Like seemingly every album ever made, The Love Language (currently streaming in full at RCRDLBL) is a project rooted in post-breakup, off-the-track fragility—its creation being an integral part of the healing process. While Bon Iver came out of hibernation all tender and heartfelt, Stuart McLamb shifts through bouts of self-destruction and drunken jubilee. He's more talkative, vulgar, and generally more fun to be around. McLamb's self-titled, debut album as The Love Language, is a flawed, yet highly-engaging alt-country romp. One minute he's weaving lovelorn prose like Jeff Buckley: "Selfish me/I could have died in your arms/Now I'm back at your feet," the next he's charging energetically forward on horn flourishes and deft pop hooks.
The album contains a sort of inner struggle: on one side is McLamb's tailored craft of writing instantly enjoyable and relatable pop music, but McLamb himself stands in opposition to his own approachability. His voice is strong and possessive and occasionally strips his songs of their ability to connect with the listener. It's a silly critique considering all of these songs are direct products of McLamb's gutter days and subsequent rebirth. In any case, the line between universal and intimately personal is a blurred one. Great albums tend to reflect both individual convictions and collective thoughts. There are several flickers of greatness on The Love Language although not quite enough to balance all its personal indulgences.
On the opening number "Two Rabbits," our musical troubadour is in heavy isolation, wailing destructively to the wind. But this loneliness doesn't last long. Just moments later, "Lalita" erupts in rollicking delirium. Everyone in the bar joins in on the cathartic bandwagon, and, like that, we find ourselves onboard as well for the ensuing dips and bumps.
Both McLamb and the handful of women who have shot him down over the years share a firm belief in greater ethereal forces. On "Stars," McLamb describes how a girl named Kathleen broke his heart, her actions guided by signs in the sky. McLamb reasons, "You're just waiting for the stars unfolding for you." However he isn't one to talk, drawing his own conclusions from more religious messages. On the waltzing ballad "Manteo," he assumes his hardships stem from some canonical event, claiming, "My angel, she had frozen feet the day that I arrived."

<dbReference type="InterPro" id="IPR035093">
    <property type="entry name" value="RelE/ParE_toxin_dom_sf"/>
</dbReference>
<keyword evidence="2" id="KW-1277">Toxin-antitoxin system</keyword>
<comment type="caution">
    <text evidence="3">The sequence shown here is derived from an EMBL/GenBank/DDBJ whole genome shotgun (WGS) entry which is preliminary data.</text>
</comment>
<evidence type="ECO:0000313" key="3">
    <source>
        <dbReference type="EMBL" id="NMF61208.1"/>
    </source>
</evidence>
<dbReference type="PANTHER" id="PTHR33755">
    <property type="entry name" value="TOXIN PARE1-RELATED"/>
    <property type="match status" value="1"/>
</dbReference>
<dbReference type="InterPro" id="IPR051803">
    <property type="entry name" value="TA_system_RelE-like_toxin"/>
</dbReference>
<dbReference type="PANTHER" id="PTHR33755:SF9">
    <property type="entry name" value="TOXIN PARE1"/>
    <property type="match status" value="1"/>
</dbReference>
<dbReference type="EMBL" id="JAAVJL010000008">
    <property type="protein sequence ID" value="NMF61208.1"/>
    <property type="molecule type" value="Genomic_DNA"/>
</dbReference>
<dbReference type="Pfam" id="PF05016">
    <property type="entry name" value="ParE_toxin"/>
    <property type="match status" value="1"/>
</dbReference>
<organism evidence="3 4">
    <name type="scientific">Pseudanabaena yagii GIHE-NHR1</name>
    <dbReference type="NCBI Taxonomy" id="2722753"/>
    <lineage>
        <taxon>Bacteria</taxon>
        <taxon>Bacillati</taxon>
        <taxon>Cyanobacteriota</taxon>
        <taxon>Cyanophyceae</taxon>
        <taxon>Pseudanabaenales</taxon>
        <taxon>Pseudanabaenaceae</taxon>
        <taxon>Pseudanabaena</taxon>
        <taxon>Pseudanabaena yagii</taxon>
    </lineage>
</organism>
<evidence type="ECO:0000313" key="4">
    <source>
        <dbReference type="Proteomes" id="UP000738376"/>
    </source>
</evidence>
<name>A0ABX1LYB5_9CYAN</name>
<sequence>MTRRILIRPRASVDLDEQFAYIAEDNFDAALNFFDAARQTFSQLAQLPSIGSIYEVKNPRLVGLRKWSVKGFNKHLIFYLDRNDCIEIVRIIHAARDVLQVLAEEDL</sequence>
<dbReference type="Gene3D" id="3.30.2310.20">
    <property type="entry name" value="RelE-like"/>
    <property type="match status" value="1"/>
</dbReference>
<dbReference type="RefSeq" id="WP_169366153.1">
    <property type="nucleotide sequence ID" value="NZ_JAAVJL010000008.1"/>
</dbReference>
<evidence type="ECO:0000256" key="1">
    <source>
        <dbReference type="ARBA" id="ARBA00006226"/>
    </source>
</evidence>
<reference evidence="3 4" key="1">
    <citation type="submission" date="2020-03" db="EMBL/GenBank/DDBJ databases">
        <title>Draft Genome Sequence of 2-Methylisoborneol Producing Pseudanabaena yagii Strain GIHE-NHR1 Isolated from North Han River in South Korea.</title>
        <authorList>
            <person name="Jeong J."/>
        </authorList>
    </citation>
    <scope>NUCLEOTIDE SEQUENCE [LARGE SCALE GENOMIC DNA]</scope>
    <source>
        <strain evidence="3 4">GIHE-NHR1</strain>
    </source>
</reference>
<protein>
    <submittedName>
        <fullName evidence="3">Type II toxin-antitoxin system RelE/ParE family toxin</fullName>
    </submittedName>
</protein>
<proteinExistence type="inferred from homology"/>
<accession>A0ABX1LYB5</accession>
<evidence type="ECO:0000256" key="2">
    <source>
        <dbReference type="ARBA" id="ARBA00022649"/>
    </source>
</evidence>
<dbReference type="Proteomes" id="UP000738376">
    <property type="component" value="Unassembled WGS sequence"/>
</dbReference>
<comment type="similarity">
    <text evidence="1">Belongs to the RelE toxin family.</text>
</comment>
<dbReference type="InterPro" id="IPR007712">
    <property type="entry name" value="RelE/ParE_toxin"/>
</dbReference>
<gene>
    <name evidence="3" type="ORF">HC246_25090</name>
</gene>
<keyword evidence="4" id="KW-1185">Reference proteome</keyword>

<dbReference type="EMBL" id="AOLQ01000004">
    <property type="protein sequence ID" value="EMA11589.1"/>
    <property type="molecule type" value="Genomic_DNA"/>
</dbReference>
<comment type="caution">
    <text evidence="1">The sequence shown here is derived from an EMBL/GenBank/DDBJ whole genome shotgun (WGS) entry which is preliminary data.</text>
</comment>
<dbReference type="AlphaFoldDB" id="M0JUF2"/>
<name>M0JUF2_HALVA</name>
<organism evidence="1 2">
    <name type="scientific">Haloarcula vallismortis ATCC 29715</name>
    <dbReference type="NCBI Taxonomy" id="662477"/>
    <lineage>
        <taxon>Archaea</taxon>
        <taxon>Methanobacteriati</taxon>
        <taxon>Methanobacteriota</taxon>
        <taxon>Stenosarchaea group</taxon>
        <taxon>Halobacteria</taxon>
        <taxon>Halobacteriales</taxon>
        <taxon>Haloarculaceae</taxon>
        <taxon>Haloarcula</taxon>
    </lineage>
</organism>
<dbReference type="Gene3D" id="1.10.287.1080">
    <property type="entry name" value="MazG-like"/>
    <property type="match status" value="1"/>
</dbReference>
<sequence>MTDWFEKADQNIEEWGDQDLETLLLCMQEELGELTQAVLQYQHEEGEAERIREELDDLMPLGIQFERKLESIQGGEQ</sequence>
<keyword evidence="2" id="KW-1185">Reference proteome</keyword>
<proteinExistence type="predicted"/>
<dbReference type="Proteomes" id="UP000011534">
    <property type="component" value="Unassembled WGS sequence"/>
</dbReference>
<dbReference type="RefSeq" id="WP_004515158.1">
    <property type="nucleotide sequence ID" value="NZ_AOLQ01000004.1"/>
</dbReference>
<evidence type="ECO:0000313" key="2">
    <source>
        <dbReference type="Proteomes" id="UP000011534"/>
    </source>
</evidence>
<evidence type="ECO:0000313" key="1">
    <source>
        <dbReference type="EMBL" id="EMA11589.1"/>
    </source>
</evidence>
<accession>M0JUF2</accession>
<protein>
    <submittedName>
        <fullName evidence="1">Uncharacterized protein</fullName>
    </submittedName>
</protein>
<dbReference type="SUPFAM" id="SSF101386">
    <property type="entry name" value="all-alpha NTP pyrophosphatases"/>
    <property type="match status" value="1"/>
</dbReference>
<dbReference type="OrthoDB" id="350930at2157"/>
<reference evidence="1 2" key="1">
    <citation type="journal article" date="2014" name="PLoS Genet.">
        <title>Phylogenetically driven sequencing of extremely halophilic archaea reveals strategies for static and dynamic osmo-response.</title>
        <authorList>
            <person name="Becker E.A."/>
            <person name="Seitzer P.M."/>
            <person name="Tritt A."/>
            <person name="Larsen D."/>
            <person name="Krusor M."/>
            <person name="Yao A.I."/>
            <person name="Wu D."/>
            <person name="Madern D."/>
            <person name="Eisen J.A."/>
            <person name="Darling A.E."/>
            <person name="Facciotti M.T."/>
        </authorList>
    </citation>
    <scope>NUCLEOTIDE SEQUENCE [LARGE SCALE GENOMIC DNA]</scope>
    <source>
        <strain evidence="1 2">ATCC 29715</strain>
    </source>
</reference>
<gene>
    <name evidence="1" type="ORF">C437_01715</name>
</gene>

Luckily the album isn't all slumbering, Jason Molina-style country ballads. "Sparxxx" is a shimmering piece of wide-eyed jangle pop that shares space with the bouncier catalogue of Belle and Sebastian and boasts a melodic flair that might recall The Guillemots' "Trains To Brazil." The generally somber tone of the album makes songs like "Sparxxx" and "Lalita" flare up with an unexpected enthusiasm and force.
The most impressive number on the album is "Providence," a gorgeous, fully-formed pop sing-a-long that trembles excitedly on the edge of day and night. Imagine a full afternoon with the sun and heat bearing down on your adventure, the skies have turned pink and a long sleeve shirt suddenly seems insufficient for the surprisingly chilly winds that come at the end of a late summer evening. McLamb cedes his normally dominant vocal delivery to the structure of the song. He's more focused and restrained, and everyone wins. This is the song that really illustrates what kind of magic McLamb is capable of conjuring.
There's something unfortunately inconspicuous about The Love Language that reminded me how Apostle of Hustle's debut album and, more recently, Little Joy's self-titled release received positive press that never really hinted at the kind of timeless pop quality buried beneath. Don't be surprised if there are more individual listeners who cite The Love Language as their favorite album ever than critics who mention it in their Best Of lists.
While most listeners will have already made up their minds well before album closer "Graycourt," there is a telling detail hidden in the last minute of the song. The track opens with quaint, cyclical piano keys before layering tambourine clamors and forward-marching hi-hat. This all builds up to a surprisingly decisive moment; will McLamb cave in to diva-ish theatrics and unleash some cheeseball, arena-rock guitar solo, or, does he know exactly what the listener's anticipating and subsequently call his bluff? In comes an indistinguishable piercing tone that should make you cringe for a half-second until you realize that it's not a guitar at all but rather McLamb's voice mimicking in falsetto before drawing back a little bit and revealing his trickery. Before you can shake off the prank he just pulled on you he cuts off the vocals entirely and then abruptly the album's over without any fadeout or fanfare. It's easy to assume that, by the end of the album, you know more about Stuart McLamb than he knows about you, but in reality, he was only telling tales to see how you'd respond.
Visit The Love Language on MySpace